“International travel is obviously going to be a lot tougher to recover than domestic,” Syth said. “Each government is going to have their own rules as to who can travel if you look at a lot of the places.”
Last month, the U.S. instituted a new policy that requires passengers coming from the United Kingdom to obtain a negative test result before flying into the country. In addition, A4A sent a letter to Congress pushing for a global program that would require negative test results for inbound passengers coming to the U.S. The group argued such a program would not only ensure the health and safety or passengers and workers, but would also continue to “provide the essential economic activities on which our country relies.”
“We believe a well-planned program focused on increasing testing of travelers to the United States will further these objectives in a much more effective way than the blanket travel restrictions currently in place,” the letter said.
Most recently Delta Air Lines established the first quarantine-free travel corridors between the U.S. and Europe as airlines continue to turn to testing as a way to safely reopen international travel routes that have been cut amid the pandemic.
In September, United Airlines saw passenger loads double after the airline established a testing protocol within the U.S. that allowed passengers traveling from San Francisco to Hawaii to bypass quarantine restrictions.
Countries without strict entry or quarantine requirements like Mexico have seen an increase in travelers from the U.S.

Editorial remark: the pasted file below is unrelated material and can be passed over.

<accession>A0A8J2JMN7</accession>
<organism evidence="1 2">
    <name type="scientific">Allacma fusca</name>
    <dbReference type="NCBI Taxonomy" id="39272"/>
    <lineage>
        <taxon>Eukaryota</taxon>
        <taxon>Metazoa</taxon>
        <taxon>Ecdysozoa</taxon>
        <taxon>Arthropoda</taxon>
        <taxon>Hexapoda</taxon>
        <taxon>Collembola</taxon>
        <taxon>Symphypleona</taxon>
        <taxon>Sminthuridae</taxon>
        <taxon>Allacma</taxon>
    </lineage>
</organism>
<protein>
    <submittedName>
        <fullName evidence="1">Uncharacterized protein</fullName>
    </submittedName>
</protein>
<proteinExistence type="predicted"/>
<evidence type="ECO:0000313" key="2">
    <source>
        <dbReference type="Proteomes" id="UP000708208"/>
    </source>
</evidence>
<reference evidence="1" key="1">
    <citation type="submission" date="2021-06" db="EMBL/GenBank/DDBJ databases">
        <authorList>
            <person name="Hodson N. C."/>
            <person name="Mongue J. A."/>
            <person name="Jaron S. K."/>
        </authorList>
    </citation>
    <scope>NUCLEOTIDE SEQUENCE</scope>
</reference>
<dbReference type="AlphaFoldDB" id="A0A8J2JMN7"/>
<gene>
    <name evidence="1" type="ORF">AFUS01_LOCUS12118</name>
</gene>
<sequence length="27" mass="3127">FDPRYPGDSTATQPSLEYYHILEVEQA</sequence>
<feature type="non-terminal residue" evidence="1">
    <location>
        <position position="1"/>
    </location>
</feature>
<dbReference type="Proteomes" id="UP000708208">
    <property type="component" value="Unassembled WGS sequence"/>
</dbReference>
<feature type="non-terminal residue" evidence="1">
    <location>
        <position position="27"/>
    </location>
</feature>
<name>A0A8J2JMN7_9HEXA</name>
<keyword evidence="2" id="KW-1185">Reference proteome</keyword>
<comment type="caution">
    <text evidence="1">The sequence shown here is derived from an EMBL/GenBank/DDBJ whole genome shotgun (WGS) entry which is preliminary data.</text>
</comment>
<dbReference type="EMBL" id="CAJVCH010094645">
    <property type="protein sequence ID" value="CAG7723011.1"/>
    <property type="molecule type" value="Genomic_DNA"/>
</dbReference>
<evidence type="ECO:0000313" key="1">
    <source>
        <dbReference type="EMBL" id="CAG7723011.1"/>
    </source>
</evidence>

“Depending on how the different borders are opened up, and the rules around it, will have a large part in dictating how that recovery to international travel happens,” Syth said.
Business travel lag
Business travel previously accounted for a third of U.S. carrier’s profits. With most companies having employees work from home, the demand for business travel has declined tremendously and its recovery is predicted to lag behind leisure travel.
Southwest Airlines CEO Gary Kelly told CNBC in October it could take 10 years for business travel to recover. Delta Air Lines CEO Ed Bastion said in an interview with the Associated Press that once business travel does recover, it will be 10 to 20% lower than pre-pandemic levels.
“There’s a bigger debate as to how much business demand travel will recover,” Syth said. “We’ve had almost a year of getting used to doing things differently. But there’s a potential for things to overshoot, a little bit and see pent-up demand, and then settle back down because so many people have not visited their clients in a long time.”
Quarantine restrictions in various countries could hinder the resurgence of international business travel, Syth said.
“The requirement for testing will not be as big of an impediment for business travel,” Syth said. “But on the flip side for business you really don’t have time to quarantine.”
ABC News’ Sam Sweeney contributed to this report.